Afghan Rebels Aim for Concessions in Moscow
Despite cool tone to talks, Soviets offer apology for role in conflict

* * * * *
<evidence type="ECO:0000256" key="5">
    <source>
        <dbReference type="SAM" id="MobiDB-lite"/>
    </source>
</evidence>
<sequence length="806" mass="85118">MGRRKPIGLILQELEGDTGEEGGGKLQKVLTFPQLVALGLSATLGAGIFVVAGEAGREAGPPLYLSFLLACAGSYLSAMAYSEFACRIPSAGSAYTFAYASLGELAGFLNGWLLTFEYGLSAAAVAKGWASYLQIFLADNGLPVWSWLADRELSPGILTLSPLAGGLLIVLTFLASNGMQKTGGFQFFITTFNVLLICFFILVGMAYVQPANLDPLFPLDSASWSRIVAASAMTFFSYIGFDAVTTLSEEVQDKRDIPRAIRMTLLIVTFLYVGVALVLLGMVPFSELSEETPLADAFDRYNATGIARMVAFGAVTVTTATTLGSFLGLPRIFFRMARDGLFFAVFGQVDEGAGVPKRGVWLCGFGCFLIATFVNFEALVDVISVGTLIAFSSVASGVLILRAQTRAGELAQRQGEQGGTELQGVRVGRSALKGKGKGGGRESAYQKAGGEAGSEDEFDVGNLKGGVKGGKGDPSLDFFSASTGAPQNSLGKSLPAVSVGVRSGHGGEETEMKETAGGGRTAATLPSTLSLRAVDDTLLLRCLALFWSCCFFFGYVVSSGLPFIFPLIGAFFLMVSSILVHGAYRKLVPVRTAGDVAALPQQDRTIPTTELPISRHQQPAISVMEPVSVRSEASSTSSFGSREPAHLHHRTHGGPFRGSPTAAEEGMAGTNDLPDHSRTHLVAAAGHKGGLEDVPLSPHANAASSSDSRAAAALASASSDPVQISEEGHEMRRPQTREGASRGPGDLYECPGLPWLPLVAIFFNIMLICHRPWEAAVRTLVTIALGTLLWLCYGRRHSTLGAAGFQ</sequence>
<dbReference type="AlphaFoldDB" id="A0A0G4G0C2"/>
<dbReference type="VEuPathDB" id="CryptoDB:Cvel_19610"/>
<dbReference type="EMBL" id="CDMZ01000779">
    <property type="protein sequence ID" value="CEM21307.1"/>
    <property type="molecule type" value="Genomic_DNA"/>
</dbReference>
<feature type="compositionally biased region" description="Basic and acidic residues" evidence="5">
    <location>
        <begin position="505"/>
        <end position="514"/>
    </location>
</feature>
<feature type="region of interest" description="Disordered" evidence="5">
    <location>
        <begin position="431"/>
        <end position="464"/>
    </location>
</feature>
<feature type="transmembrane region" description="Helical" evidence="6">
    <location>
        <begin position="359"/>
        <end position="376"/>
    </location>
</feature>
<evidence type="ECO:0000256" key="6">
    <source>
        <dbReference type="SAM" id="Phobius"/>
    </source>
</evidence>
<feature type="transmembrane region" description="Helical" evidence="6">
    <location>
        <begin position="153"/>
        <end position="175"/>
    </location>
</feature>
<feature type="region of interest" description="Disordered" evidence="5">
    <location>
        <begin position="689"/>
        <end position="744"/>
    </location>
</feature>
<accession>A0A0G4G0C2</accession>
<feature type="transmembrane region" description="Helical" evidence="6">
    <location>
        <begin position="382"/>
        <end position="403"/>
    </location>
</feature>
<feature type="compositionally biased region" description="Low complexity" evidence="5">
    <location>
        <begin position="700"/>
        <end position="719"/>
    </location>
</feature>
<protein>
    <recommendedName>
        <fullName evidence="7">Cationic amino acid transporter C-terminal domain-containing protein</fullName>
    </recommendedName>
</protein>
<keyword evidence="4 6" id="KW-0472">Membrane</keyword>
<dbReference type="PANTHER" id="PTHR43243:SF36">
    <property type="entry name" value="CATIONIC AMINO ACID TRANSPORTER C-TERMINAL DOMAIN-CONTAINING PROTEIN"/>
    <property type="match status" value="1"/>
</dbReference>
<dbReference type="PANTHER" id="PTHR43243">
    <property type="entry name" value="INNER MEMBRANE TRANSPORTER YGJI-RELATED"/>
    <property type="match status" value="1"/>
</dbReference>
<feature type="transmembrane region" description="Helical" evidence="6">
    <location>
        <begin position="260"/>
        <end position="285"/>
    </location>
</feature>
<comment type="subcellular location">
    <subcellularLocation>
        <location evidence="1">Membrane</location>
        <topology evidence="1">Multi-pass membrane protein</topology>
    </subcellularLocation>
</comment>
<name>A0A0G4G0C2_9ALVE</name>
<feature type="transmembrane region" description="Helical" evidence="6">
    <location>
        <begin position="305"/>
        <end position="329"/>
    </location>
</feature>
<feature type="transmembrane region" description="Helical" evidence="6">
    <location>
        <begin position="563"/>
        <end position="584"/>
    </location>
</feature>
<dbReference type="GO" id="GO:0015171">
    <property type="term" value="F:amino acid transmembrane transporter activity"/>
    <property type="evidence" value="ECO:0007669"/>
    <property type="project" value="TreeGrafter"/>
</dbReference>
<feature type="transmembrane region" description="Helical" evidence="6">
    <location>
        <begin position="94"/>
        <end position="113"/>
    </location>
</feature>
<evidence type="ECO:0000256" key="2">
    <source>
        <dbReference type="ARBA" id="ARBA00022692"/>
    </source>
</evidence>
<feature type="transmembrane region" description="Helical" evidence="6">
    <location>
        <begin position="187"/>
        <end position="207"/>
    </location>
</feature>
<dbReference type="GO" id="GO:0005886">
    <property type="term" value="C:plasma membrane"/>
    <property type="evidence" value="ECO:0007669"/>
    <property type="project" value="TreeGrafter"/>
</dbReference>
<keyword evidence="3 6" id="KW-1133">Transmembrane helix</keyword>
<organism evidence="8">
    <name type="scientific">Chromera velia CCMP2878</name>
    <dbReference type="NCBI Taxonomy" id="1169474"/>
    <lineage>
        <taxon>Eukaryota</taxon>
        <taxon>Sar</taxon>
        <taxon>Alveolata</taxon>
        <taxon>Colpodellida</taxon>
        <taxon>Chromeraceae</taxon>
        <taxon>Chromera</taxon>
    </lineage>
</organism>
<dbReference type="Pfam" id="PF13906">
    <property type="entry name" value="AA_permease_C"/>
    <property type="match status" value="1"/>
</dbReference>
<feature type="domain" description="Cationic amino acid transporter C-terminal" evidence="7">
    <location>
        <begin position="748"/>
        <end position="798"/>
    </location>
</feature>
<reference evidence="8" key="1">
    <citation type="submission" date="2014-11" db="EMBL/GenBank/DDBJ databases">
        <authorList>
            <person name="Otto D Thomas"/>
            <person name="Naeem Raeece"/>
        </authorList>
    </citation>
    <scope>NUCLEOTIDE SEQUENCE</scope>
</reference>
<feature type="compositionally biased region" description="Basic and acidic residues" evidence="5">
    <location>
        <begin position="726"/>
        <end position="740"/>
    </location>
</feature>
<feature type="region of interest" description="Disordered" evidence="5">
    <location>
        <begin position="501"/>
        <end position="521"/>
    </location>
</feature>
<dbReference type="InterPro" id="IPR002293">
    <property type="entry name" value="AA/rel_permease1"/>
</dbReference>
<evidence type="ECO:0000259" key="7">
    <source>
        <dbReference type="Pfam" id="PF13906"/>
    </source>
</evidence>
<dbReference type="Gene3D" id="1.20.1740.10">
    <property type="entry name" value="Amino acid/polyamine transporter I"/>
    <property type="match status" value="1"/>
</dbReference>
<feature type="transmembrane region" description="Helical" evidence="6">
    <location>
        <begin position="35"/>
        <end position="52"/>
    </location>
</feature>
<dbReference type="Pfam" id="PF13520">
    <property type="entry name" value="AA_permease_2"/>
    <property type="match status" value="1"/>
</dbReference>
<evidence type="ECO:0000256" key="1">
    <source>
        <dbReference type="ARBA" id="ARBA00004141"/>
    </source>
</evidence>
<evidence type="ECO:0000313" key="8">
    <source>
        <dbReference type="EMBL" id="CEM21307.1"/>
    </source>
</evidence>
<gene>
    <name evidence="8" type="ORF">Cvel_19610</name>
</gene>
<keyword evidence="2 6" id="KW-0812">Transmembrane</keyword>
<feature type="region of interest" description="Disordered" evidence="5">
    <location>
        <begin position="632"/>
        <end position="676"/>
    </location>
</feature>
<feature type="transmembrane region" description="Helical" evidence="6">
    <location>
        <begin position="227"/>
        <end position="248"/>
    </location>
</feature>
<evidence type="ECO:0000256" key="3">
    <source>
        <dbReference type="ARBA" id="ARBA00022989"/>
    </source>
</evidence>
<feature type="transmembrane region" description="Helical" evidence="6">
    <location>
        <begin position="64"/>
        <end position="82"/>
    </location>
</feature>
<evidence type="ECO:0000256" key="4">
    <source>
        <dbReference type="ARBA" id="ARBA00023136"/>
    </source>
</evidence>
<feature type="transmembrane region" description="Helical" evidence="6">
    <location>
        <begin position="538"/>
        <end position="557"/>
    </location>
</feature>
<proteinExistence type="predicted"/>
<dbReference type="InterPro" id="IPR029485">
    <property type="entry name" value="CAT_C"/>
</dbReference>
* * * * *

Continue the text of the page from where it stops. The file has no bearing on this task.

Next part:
MOSCOW — EYES filled with tears and voices choked up with emotion as a group of Soviet parents met early this week with leaders of the Afghan mujahideen resistance, seeking information on the whereabouts of their sons.Several dozen Soviet soldiers who served in Afghanistan between 1979 and 1989 are still being held prisoner by rebel groups more than two years after the Soviet military withdrawal. Many of the anguished parents have had no contact with their sons since their capture. "We ask that you return our children," said one woman before breaking down in sobs during the meeting Monday. Despite the impassioned pleas, Prof. Burhanuddin Rabbani, the leader of a mujahideen rebel delegation in Moscow for peace talks, offered precious little information, other than to say all prisoners are being treated "humanely." Such is the nature of the first-ever visit of the Afghan mujahideen to Moscow. Though Soviet and rebel leaders have opened a face-to-face dialogue, they have made little progress toward ending the 13-year-old civil war in Afghanistan. The return of the POWs is just one issue over which the Soviets and mujahideen leaders remain deadlocked. By far the biggest barrier to a peace settlement is the future status of Afghan President Najibullah, the former secret police chief. The rebels refuse to have any dealings with Najib, who served as Moscow's point man for much of the civil war, and insist he not be part of any future political arrangement. Having defied many predictions by remaining in power after the departure of his Soviet sponsors, Najib has said in the past he is willing to step down if it would bring peace to his country. But he has yet to fulfill this pledge. Soviet Foreign Minister Boris Pankin has indicated Moscow is flexible about Najib's participation in post-civil war Afghan politics. But as a Tass news agency commentary said, it is unrealistic of the mujahideen to expect the Soviet Union, beset by domestic political and economic turmoil, to have the ability to oust the Afghan leader. Tass also dismissed other rebel demands in similar fashion, including $100 billion in war reparations and the abrogation of all Soviet treaties made with the Kabul government over the last 13 years. "The Soviet Union is not empowered to solve issues of the internal setup in another country," Tass said. "One ought to take into account that Najib and the forces that stand behind him represent a weighty political reality that can't be ignored," the commentary continued. Though the rebels' demands have been received coolly, the Soviets do not lack any desire to end completely their involvement in the Afghan civil war, says Andrei Shumikhin, an expert on conflict resolution at the USA-Canada Institute in Moscow. Toward that end both the Soviet Union and the United States have agreed to stop shipping arms to the combatants in Afghanistan by Jan. 1. m sure the people involved in the conflict are sick and tired of it," Mr. Shumikhin says. A joint statement issued in late September by Mr. Pankin and US Secretary of State James Baker III renewed calls for the formation of a caretaker coalition government to carry out free elections. A cease-fire must be in place before a settlement can be reached, Pankin told the Afghan rebel delegation, according to the Interfax news agency. Even if the Soviets reached agreement with the resistance leaders in Moscow, it is unclear how effective such a peace settlement would be. The Afghan resistance alliance is sharply divided and infighting has intensified in recent weeks. Three of the seven rebel groups based in Peshawar, Pakistan, including the powerful Hezb-i-Islam Party of Gulbuddin Hekmatyar, refused to send representatives to Moscow. In an interview with the daily Komsomolskaya Pravda, Mr. Hekmatyar said he was not against holding talks with the Soviets, but added his representatives weren't dispatched to Moscow because he didn't expect "concrete results." He also accused the Soviet Union and the US of trying to force a coalition government on Afghanistan. "In our country a coalition government is impossible because sooner or later it will show its ineffectiveness and inability to stabilize the situation," Hekmatyar said, vowing to continue fighting until the rebels achieved an outright military victory. ll never accept one government imposed on us by foreigners." But whether the rebels like it or not, the Soviet Union and the US will be needed to bring peace to Afghanistan even if only temporarily, said Shumikhin. "Even without direct Soviet and American involvement [in arms shipments], the two sides are capable of fighting forever," Shumikhin said. "They need an intermission, but they don't know how to do it themselves." Despite the difficulties surrounding a peace settlement, some positive developments have come out of the Moscow visit, some rebel leaders said. During a meeting with the Afghan delegation Russian Vice President Alexander Rutskoi apologized for the Soviet invasion in 1979. An official apology for the war is another rebel condition for a settlement. "He admitted that it was a big mistake and repeatedly said we [the Soviet Union] should not be held responsible for past mistakes," rebel spokesman Massoud Khalili said of Mr. Rutskoi, himself an Afghan war hero and former POW in Afghanistan. "It was constructive. It was effective, and it impressed Rabbani a lot," Mr. Khalili added.